7 Ways to Reduce Contamination in Cleanrooms
A cleanroom bears its name for a reason: its purpose is to stay sanitary and free of contaminants to maintain a stable work environment. Because employees handle sensitive equipment and components in these critical areas, keeping contaminants at bay is essential to everyday workflow and maintaining profitability.
It may come as no surprise that your employees are the most common source of contamination in your cleanrooms. What you may find surprising are the simple steps to minimize contamination risks. Let’s take a look at some of the most effective tips below.
1. Practice Good Hygiene In Cleanrooms
Humans naturally produce particles. Our bodies shed contaminants, delivering detritus-like skin flakes and particles from hair products, cosmetics, and lotions. Even perfume and cologne, for instance, can produce pollutants. Thus, while good hygiene can limit the contaminants spread in the cleanroom, it’s also important to consider how specific steps of getting ready might be skipped or altered to limit pollutants. Since 75-80% of particles found in cleanroom inspections are made by personnel, it’s a good idea to establish a set of hygiene recommendations for your employees to follow.
2. Be Especially Mindful of Abrasion and Cut Hazards in Cleanrooms
A good portion of cleanliness violations result from bare hands touching surfaces, then transferring these particles onto garments before they enter the cleanroom.
To make sure your employees aren’t contaminating anything that will be worn inside your critical environments, consider installing no-touch sensors in the areas where your employees don their cleanroom gear. This will allow them to still wash their hands without picking up any excess particles.
Cleanroom Gloves are used in areas with specific requirements for low contamination risk. Minimize sub-micron particle contamination by using gloves designed and manufactured for cleanrooms.
3. Wear Cleanroom Apparel Properly
Cleanroom apparel should be donned from top to bottom to eliminate cleanroom contamination. How your employees wear their disposable clothing is as important as the garments themselves.
Because particles are also impacted by the pull of gravity, donning procedures should start at the top. Employees can then work their way down.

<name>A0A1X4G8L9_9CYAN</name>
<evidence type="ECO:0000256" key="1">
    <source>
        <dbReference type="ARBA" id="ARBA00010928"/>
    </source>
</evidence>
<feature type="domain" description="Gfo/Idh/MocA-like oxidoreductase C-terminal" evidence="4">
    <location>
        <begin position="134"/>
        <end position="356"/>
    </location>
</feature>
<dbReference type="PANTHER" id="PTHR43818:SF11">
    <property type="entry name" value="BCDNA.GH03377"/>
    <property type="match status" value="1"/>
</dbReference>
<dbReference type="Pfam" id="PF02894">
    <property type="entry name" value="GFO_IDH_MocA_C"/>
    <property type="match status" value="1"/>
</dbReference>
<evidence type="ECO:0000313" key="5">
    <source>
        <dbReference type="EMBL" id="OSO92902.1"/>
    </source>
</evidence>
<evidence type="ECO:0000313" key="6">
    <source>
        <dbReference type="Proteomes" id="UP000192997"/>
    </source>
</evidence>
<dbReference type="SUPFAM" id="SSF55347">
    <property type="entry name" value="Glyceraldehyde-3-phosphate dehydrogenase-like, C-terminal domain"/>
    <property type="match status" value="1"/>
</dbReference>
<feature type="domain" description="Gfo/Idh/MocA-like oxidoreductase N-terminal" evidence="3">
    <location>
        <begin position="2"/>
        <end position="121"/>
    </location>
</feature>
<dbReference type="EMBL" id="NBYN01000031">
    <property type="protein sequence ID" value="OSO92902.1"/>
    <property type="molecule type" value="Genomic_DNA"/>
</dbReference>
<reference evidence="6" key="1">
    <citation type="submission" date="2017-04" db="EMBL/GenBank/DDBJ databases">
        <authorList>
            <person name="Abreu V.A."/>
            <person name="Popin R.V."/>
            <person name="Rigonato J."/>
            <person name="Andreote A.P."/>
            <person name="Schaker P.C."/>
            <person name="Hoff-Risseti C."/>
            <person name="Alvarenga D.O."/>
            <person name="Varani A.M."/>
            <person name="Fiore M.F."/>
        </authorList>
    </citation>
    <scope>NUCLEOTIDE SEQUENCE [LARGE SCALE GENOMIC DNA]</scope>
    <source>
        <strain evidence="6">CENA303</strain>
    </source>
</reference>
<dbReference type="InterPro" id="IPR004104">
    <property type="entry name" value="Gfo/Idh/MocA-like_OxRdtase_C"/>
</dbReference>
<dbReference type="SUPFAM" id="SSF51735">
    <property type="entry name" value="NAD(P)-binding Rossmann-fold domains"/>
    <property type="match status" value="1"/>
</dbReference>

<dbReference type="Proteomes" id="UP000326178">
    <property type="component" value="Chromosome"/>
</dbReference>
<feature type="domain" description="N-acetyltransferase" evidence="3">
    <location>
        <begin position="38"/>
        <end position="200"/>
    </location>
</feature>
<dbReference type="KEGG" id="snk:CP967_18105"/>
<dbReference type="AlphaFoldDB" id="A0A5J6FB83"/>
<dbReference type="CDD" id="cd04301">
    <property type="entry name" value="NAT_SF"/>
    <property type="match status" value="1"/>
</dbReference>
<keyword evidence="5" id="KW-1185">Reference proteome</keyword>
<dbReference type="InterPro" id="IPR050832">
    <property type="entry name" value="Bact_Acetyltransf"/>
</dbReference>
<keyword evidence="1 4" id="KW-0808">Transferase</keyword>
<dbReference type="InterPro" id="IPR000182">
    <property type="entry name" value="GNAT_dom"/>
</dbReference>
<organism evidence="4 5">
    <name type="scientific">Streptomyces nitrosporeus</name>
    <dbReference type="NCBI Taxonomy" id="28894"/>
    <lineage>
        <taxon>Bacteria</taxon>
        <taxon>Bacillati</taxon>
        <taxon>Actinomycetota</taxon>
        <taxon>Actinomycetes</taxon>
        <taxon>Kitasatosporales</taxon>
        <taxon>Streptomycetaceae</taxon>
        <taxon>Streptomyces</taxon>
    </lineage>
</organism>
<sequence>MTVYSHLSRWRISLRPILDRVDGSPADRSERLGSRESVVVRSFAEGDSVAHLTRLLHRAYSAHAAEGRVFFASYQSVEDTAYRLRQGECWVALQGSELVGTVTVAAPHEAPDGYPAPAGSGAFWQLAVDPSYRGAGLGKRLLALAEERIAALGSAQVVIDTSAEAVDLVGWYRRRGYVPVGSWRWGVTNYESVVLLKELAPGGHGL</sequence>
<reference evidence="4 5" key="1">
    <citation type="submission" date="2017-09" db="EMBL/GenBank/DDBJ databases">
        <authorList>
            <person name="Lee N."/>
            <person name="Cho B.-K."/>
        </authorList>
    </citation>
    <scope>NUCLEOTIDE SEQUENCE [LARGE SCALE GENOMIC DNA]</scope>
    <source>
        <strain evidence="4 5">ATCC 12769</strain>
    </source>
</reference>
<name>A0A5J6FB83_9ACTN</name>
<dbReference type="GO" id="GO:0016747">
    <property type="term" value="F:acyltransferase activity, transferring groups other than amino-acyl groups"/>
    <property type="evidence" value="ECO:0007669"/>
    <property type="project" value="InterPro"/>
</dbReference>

While each company’s donning processes may be unique to its specific needs, it’s a good idea to adopt a head-to-toe approach to prevent contaminants from falling and settling on cleanroom shoe covers
4. Limit Speaking in Controlled Environments
A quiet cleanroom doesn’t just boost productivity; it also has the power to reduce contaminants. Consider that loud speaking of just 100 words (less than a minute of normal conversation!) can produce up to 250 saliva particles.
Of course, some contaminants, such as coughs and sneezes, may not be avoided, which produce roughly 5,000 and 1,000,000 saliva particles, respectively. What’s a simple way to limit contamination from saliva particles in your cleanroom? Wear a face mask designed for Cleanrooms.
5. Designate “Cleanroom Only” Supplies
Taking a pen from outside the cleanroom into the critical work environment might seem harmless. Still, employees who do so will also unintentionally bring a plethora of contaminants inside with it.
Not only should you have cleanroom pens, notebooks, and other tools or instruments designated specifically for cleanroom use, but you should also ensure they comply with your standards. In other words, your supplies should also have been produced in a clean room environment.
For instance, keep your area clean of paper contaminants using documentation designed just for Cleanrooms. Cleanroom paper packaged in class 10 cleanrooms is considered safe for use in class 10 cleanrooms or higher. Cleanroom paper products are impregnated and coated with a polymer. This keeps the paper from generating tiny particulates when written on.
6. Take Care When Entering and Exiting Cleanrooms
After employees enter and exit cleanrooms, encourage them to take an extra moment to ensure doors are tightly shut. It’s a good practice to close the changing room door before the cleanroom door is opened to prevent additional particles from making their way into the buffer area.
In fact, you can further eliminate the spread of contaminants by separating your gowning room into three distinct regions. One is for the non-sterile space directly outside the room, where employees can keep personal items and clean shoes.
The second space is the sterile “dirty” area, where employees prepare for gowning. Finally, the last space should be designated for gowning and taking final preparations before entering.
7. Move Mindfully in Cleanrooms
The more rapid movement occurs inside the cleanroom, the more particles will be removed. To combat excess contamination, employees should move slowly and deliberately as they approach workstations. They should also be encouraged to enter and exit cleanrooms slowly.
By incorporating these tips into your cleanroom protocol, you might be able to significantly reduce the number of contaminants inside. You can find cleanroom documentation, disposable cleanroom apparel, and more supplies suitable for cleanroom use online through Harmony Lab & Safety Supplies. If there’s a specific item you need help with, a product specialist will be happy to assist you.